Pretty much everyone is stressed these days. It’s understandable; with the advent of social media and the 24-hour news cycle, we barely get a break from being inundated with information. Millennials can’t even imagine how much less stimulating it would have been to be alive 50 years ago because we’ve been stimulated to the gills since we were teenagers. All that stimulation at some point stops being just information inflow, and starts to be processed as stress – it’s just too much. It’s no wonder chronic stress and anxiety are reaching epidemic levels in the population.

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People aren’t meant to be constantly overwhelmed this way. We need time for our brains to relax – not only to feel better psychologically (although definitely to feel better psychologically), but also because stress is not just a feeling. Stress is biological in origin, and while occasional stress can be useful, the physiological factors behind stress are, when extended over long periods of time, actually harmful to your brain.

In fact, chronic stress can affect your brain’s size, structure, overall functionality, and even your epigenome – so pretty much everything about it.

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Let’s begin from the beginning. Stress starts with your hypothalamus, a portion of your brain that connects with your adrenal and pituitary systems. Together, they create the hypothalamus-pituitary-adrenal axis (HPA axis). Part of the HPA axis’ job is to react to stress-inducing situations. When you’re about to speak in public, it floods your body with cortisol, aka the stress hormone.

Cortisol is great in certain situations – evolutionarily speaking, it jumpstarts your fight or flight reflex. If you’re walking in the woods, and you run into a bear, you definitely want that cortisol pumping. Even if you just need to focus on a test, moderate levels of cortisol are gonna get you to peak performance.

But when your cortisol levels rise because work is tough, and work doesn’t ever really quit being tough, so your cortisol levels stay elevated…then you’ve got a problem.

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Chronic stress increases function in the amygdala, the part of the brain that handles fear reaction, which leads to higher anxiety levels. It also decreases function in the hippocampus, a part of the brain that has to do with cognitive processes like memory, learning, and – crucially – controlling the HPA axis. So as activity in the hippocampus decreases in amount and in quality, it becomes harder to remember, harder to learn, and also harder to stop feeling stressed.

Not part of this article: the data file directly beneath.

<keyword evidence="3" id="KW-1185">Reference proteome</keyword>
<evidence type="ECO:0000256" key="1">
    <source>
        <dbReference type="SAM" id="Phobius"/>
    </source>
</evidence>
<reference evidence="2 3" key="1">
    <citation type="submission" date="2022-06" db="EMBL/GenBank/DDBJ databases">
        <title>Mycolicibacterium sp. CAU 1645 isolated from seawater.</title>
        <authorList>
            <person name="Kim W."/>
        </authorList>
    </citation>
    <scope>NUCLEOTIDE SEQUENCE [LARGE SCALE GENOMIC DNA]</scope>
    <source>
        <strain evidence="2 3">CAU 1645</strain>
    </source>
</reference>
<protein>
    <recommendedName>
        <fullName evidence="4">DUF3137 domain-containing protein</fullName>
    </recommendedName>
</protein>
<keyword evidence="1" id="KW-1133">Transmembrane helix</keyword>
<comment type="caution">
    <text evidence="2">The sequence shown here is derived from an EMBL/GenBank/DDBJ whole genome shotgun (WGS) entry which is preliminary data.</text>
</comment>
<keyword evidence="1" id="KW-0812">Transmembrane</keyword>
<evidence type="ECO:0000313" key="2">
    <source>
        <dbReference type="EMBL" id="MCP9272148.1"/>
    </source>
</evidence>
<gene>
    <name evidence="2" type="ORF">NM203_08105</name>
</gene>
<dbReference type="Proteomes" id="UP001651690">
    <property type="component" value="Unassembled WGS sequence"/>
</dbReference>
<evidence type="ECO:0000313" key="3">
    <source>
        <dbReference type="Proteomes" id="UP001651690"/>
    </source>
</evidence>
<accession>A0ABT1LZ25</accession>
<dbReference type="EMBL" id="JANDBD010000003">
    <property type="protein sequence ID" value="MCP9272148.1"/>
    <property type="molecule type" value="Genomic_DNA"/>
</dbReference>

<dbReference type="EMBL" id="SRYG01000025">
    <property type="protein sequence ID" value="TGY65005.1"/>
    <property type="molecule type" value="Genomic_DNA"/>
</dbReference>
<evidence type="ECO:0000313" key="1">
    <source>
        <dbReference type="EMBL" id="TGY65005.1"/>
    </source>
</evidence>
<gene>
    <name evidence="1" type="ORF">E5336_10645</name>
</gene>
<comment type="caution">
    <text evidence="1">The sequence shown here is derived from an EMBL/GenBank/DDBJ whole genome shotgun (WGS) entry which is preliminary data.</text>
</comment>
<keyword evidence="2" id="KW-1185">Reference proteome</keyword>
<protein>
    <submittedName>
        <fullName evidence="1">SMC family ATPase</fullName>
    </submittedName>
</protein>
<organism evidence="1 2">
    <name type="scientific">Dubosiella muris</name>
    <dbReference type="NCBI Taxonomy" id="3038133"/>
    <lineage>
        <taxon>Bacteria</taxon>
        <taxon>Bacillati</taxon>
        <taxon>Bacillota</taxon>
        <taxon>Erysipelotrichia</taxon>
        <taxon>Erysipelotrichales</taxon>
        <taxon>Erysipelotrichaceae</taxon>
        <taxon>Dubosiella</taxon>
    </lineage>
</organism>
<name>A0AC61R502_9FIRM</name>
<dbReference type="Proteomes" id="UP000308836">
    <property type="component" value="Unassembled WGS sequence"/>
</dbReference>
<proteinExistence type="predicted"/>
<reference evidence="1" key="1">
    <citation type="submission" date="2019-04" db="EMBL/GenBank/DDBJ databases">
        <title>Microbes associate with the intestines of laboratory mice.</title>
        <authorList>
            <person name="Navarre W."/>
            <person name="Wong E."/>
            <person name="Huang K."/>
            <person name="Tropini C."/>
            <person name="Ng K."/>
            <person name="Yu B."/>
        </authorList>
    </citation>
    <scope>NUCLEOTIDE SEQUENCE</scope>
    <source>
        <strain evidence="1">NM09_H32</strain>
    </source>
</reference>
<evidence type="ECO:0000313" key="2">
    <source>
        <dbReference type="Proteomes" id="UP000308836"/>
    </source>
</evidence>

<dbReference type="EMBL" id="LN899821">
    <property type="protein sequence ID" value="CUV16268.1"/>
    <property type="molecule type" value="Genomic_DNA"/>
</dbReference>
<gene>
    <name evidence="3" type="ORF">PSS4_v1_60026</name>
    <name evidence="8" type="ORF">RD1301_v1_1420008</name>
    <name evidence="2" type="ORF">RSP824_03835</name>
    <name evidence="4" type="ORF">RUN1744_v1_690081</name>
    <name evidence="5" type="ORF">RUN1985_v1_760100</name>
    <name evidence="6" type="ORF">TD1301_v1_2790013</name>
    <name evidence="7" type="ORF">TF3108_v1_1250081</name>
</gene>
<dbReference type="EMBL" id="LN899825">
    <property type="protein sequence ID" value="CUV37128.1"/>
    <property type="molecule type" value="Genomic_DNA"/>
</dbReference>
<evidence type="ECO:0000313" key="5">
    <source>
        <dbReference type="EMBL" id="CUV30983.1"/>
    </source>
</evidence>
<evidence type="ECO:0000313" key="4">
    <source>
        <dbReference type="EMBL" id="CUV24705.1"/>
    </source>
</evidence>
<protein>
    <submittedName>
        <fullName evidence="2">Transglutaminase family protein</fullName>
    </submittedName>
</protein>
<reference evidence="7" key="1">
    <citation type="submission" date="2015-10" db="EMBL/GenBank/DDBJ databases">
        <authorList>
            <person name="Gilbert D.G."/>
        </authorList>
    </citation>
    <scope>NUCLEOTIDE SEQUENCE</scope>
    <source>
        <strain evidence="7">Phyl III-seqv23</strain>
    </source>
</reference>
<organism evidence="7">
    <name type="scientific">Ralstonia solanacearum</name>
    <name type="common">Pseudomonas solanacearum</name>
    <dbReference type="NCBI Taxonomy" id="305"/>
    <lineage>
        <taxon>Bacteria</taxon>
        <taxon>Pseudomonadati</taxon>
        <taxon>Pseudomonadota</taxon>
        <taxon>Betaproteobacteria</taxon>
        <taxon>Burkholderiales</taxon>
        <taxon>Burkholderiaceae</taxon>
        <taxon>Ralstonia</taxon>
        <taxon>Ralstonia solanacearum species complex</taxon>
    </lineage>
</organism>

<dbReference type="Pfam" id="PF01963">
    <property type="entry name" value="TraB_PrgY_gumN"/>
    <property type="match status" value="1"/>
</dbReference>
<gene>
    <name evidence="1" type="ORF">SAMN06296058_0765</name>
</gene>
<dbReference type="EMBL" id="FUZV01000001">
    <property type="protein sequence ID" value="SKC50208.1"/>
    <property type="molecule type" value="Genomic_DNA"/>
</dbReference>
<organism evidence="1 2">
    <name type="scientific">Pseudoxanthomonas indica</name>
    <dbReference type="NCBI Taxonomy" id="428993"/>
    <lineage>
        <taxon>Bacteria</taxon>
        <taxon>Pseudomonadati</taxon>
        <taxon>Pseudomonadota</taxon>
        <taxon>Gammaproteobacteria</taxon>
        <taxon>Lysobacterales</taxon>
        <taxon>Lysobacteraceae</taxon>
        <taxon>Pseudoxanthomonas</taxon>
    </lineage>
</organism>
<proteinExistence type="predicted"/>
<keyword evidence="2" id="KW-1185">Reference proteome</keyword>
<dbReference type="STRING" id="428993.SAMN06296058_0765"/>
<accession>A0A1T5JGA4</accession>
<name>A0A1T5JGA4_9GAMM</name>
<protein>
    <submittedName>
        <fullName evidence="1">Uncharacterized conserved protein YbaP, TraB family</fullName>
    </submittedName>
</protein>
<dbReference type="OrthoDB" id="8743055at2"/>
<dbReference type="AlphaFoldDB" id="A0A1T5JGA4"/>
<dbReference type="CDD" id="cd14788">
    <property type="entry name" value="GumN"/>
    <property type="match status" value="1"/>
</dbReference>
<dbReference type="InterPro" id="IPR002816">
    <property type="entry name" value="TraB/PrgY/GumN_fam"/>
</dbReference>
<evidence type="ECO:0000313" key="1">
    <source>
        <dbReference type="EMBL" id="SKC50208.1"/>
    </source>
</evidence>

Long term exposure to cortisol also inhibits the creation of new brain cells in the hippocampus, so all those important functions the hippocampus controls are even more at risk. There is even evidence that this feedback loop is a risk factor for depression – and also Alzheimer’s disease later in life.

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After long enough, chronic stress can also actually cause shrinkage of your brain – it starts to erode the connections between your neurons, called synapses, and decreases the size of your pre-frontal cortex, which is primarily responsible for self-control. So in addition to making it harder chemically speaking to stop feeling stressed (that hippocampus interaction from above), it is also harder to stop feeling stressed because now your decision making is being eroded, so suddenly it’s no longer as straightforward to just remove yourself from a stressful situation or reframe your perspective.

And if all this isn’t disturbing enough, there is evidence that long term exposure to cortisol because of chronic stress can alter your epigenome – how your genes are expressed – in a way that can be passed down to your kids. Very basically, everyone’s DNA has some genes that are on, and other that are off. This on/off binary isn’t always permanent, however, and stress is one thing that can change how genes are expressed. The study was done on mice, so there is that to consider, but the results showed the chronic exposure to stress hormones caused changes in gene expression that predispose them to be more stressed – meaning that long term stress may lead to heritable long term stress.

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Luckily for the stressed among us, there are a few proven techniques you can use to fight back. The best ways to reverse the effects of cortisol on the brain are…exercise and meditation. 30-40 minutes a day of moderate exercise (even just walking) actively decreases the body’s levels of the stress hormones cortisol and adrenaline. Exercise also releases endorphins, neurochemicals that cause mood elevation (they make you feel good).

Short, regular meditation sessions also decrease stress, though it does take some effort at first. Both regular exercise and regular meditation can also increase the size and functionality of your hippocampus, reversing some of the harmful symptoms of chronic cortisol exposure.

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The other piece of advice regularly given to the stressed: make sure you get enough sleep. Sleep is really valuable for a healthy brain – though that’s another story – and in the fight against stress, we need all the help we can get.